NETIF Msg Level¶
The design of the network interface message level setting.
The design of the debugging message interface was guided and constrained by backwards compatibility previous practice. It is useful to understand the history and evolution in order to understand current practice and relate it to older driver source code.
From the beginning of Linux, each network device driver has had a local integer variable that controls the debug message level. The message level ranged from 0 to 7, and monotonically increased in verbosity.
The message level was not precisely defined past level 3, but were always implemented within +-1 of the specified level. Drivers tended to shed the more verbose level messages as they matured.
0 Minimal messages, only essential information on fatal errors.
1 Standard messages, initialization status. No run-time messages
2 Special media selection messages, generally timer-driver.
3 Interface starts and stops, including normal status messages
4 Tx and Rx frame error messages, and abnormal driver operation
5 Tx packet queue information, interrupt events.
6 Status on each completed Tx packet and received Rx packets
7 Initial contents of Tx and Rx packets
Initially this message level variable was uniquely named in each driver e.g. “lance_debug”, so that a kernel symbolic debugger could locate and modify the setting. When kernel modules became common, the variables were consistently renamed to “debug” and allowed to be set as a module parameter.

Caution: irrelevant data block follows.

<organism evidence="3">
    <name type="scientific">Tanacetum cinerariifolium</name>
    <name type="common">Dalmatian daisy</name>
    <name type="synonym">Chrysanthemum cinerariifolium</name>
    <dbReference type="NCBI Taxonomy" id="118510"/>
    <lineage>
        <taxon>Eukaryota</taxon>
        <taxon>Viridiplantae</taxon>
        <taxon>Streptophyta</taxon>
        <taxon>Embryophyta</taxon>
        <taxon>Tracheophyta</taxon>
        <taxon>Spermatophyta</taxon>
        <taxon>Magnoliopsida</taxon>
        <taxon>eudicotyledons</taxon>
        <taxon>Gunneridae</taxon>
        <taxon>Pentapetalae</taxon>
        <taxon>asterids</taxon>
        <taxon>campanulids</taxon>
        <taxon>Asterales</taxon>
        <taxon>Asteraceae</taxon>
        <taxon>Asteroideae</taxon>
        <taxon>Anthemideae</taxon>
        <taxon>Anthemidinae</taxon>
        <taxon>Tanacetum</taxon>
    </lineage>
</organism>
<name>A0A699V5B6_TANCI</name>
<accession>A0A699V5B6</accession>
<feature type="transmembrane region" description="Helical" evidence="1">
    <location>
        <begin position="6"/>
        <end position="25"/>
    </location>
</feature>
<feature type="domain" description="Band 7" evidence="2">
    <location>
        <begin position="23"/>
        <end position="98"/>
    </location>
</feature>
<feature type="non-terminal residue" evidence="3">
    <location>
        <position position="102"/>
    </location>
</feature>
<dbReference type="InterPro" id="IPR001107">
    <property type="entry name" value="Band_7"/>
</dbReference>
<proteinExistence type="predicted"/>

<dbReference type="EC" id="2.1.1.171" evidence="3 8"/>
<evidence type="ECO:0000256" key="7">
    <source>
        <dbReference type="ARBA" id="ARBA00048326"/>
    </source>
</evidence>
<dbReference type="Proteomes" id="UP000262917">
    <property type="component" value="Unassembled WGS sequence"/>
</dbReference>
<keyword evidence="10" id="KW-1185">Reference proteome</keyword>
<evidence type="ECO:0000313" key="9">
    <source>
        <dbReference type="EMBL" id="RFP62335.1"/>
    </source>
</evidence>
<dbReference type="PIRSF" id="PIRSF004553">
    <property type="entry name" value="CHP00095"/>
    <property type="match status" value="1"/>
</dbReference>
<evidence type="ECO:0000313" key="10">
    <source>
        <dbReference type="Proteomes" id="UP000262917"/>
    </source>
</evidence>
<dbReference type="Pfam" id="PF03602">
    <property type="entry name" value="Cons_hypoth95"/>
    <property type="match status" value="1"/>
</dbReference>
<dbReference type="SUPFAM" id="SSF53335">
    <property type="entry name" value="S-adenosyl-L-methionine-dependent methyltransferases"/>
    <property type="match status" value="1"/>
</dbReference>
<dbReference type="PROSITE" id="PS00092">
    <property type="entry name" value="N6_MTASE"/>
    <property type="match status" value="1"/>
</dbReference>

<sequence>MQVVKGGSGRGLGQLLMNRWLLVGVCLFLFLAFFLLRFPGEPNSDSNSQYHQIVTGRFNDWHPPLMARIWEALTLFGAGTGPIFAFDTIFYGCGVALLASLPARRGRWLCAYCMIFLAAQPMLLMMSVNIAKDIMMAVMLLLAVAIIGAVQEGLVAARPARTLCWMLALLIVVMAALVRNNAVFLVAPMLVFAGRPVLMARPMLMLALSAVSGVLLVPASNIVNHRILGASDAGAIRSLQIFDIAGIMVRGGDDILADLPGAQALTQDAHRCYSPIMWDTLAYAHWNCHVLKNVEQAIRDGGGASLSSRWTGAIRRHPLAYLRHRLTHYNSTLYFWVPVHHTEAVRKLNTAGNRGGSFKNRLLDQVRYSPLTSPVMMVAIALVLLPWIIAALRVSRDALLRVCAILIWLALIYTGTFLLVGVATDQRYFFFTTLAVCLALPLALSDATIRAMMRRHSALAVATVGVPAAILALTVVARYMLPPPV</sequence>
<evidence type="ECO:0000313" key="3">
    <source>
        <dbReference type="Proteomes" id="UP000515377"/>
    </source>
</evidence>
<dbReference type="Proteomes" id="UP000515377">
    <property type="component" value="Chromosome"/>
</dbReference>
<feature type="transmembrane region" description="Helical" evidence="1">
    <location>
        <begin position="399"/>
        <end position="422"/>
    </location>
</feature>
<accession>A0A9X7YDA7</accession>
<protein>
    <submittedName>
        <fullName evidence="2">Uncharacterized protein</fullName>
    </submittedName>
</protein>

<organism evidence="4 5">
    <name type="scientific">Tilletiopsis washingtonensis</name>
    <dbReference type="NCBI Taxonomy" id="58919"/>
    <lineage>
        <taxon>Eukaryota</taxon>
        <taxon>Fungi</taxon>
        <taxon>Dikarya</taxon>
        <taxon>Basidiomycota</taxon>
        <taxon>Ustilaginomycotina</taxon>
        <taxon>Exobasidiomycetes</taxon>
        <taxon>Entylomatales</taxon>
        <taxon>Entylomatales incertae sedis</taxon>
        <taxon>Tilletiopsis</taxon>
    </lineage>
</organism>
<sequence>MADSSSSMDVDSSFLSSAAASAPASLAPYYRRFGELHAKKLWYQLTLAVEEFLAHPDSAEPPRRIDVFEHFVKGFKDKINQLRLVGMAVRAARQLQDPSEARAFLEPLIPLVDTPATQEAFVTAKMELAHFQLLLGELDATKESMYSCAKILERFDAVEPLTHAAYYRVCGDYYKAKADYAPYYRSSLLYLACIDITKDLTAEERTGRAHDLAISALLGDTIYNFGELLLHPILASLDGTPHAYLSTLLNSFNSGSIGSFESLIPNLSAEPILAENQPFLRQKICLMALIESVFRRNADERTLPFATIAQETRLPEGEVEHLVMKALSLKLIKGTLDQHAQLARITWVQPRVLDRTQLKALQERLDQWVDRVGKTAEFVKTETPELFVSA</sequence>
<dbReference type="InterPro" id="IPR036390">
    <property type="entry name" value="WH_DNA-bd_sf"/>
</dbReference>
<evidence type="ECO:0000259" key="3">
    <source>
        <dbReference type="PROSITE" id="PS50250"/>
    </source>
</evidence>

This approach worked well. However there is always a demand for additional features. Over the years the following emerged as reasonable and easily implemented enhancements
Using an ioctl() call to modify the level.
Per-interface rather than per-driver message level setting.
More selective control over the type of messages emitted.
The netif_msg recommendation adds these features with only a minor complexity and code size increase.
The recommendation is the following points
Retaining the per-driver integer variable “debug” as a module parameter with a default level of ‘1’.
Adding a per-interface private variable named “msg_enable”. The variable is a bit map rather than a level, and is initialized as:1 << debug
Or more precisely:debug < 0 ? 0 : 1 << min(sizeof(int)-1, debug)
Messages should changes from:if (debug > 1) printk(MSG_DEBUG "%s: ...
to:if (np->msg_enable & NETIF_MSG_LINK) printk(MSG_DEBUG "%s: ...
The set of message levels is named